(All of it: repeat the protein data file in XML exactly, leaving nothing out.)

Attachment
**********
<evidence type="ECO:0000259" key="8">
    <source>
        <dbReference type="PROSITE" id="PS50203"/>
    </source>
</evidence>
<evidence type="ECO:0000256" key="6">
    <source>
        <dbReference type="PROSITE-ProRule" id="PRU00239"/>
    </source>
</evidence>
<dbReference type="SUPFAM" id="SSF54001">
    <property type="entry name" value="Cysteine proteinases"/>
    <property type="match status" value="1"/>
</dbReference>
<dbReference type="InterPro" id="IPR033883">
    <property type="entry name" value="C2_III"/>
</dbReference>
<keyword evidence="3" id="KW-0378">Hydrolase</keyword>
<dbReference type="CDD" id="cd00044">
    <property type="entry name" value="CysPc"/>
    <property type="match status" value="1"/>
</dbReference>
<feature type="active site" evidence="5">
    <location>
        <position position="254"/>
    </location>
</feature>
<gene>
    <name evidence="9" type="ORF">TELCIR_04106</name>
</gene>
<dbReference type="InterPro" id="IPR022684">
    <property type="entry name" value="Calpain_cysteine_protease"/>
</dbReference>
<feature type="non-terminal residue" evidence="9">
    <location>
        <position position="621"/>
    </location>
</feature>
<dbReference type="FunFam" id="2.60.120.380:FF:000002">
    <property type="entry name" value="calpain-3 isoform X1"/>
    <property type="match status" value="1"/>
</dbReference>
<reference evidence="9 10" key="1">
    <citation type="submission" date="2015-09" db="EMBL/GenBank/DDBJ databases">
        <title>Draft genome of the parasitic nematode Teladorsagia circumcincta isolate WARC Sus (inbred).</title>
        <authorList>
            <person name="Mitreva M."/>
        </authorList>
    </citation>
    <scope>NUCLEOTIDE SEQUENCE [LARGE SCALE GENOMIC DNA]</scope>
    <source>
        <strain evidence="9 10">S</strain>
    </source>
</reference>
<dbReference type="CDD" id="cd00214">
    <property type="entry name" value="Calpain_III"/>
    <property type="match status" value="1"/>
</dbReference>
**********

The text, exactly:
<evidence type="ECO:0000259" key="8">
    <source>
        <dbReference type="PROSITE" id="PS50203"/>
    </source>
</evidence>
<evidence type="ECO:0000256" key="6">
    <source>
        <dbReference type="PROSITE-ProRule" id="PRU00239"/>
    </source>
</evidence>
<dbReference type="SUPFAM" id="SSF54001">
    <property type="entry name" value="Cysteine proteinases"/>
    <property type="match status" value="1"/>
</dbReference>
<dbReference type="InterPro" id="IPR033883">
    <property type="entry name" value="C2_III"/>
</dbReference>
<keyword evidence="3" id="KW-0378">Hydrolase</keyword>
<dbReference type="CDD" id="cd00044">
    <property type="entry name" value="CysPc"/>
    <property type="match status" value="1"/>
</dbReference>
<feature type="active site" evidence="5">
    <location>
        <position position="254"/>
    </location>
</feature>
<gene>
    <name evidence="9" type="ORF">TELCIR_04106</name>
</gene>
<dbReference type="InterPro" id="IPR022684">
    <property type="entry name" value="Calpain_cysteine_protease"/>
</dbReference>
<feature type="non-terminal residue" evidence="9">
    <location>
        <position position="621"/>
    </location>
</feature>
<dbReference type="FunFam" id="2.60.120.380:FF:000002">
    <property type="entry name" value="calpain-3 isoform X1"/>
    <property type="match status" value="1"/>
</dbReference>
<reference evidence="9 10" key="1">
    <citation type="submission" date="2015-09" db="EMBL/GenBank/DDBJ databases">
        <title>Draft genome of the parasitic nematode Teladorsagia circumcincta isolate WARC Sus (inbred).</title>
        <authorList>
            <person name="Mitreva M."/>
        </authorList>
    </citation>
    <scope>NUCLEOTIDE SEQUENCE [LARGE SCALE GENOMIC DNA]</scope>
    <source>
        <strain evidence="9 10">S</strain>
    </source>
</reference>
<dbReference type="CDD" id="cd00214">
    <property type="entry name" value="Calpain_III"/>
    <property type="match status" value="1"/>
</dbReference>